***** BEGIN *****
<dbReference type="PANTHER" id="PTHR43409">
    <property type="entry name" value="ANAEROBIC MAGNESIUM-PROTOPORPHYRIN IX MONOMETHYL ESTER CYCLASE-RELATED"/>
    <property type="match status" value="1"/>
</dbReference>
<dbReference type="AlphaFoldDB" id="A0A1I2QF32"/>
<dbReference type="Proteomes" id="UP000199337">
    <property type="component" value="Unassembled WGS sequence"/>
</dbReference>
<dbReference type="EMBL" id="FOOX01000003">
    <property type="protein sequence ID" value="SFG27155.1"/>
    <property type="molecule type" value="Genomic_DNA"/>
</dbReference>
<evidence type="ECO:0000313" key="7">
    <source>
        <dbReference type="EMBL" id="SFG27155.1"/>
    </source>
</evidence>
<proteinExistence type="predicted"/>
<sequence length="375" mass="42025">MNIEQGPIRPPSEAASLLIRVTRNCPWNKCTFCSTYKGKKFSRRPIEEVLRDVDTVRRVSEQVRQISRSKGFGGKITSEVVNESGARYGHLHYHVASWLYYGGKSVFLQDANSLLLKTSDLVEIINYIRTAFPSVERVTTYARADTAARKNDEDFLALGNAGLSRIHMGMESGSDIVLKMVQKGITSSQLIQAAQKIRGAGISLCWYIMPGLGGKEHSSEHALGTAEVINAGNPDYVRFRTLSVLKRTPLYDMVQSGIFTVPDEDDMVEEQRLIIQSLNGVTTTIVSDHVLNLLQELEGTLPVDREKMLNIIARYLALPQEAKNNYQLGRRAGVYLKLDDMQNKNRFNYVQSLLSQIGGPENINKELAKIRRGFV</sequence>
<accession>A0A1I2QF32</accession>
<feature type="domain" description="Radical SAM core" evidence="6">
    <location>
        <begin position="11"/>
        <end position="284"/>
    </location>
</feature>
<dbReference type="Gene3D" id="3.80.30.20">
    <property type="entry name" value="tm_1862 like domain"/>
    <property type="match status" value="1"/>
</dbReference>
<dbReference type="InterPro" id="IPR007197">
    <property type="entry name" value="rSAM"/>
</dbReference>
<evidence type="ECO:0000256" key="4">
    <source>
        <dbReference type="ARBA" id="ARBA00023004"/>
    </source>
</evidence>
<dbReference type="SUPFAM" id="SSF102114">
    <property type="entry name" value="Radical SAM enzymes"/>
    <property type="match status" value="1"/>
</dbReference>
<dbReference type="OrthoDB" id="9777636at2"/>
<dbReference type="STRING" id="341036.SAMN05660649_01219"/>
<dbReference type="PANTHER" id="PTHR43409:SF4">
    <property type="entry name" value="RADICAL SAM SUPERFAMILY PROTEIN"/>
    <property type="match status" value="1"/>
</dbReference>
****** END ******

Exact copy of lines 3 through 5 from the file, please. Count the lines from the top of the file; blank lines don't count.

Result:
    <property type="match status" value="1"/>
</dbReference>
<dbReference type="AlphaFoldDB" id="A0A1I2QF32"/>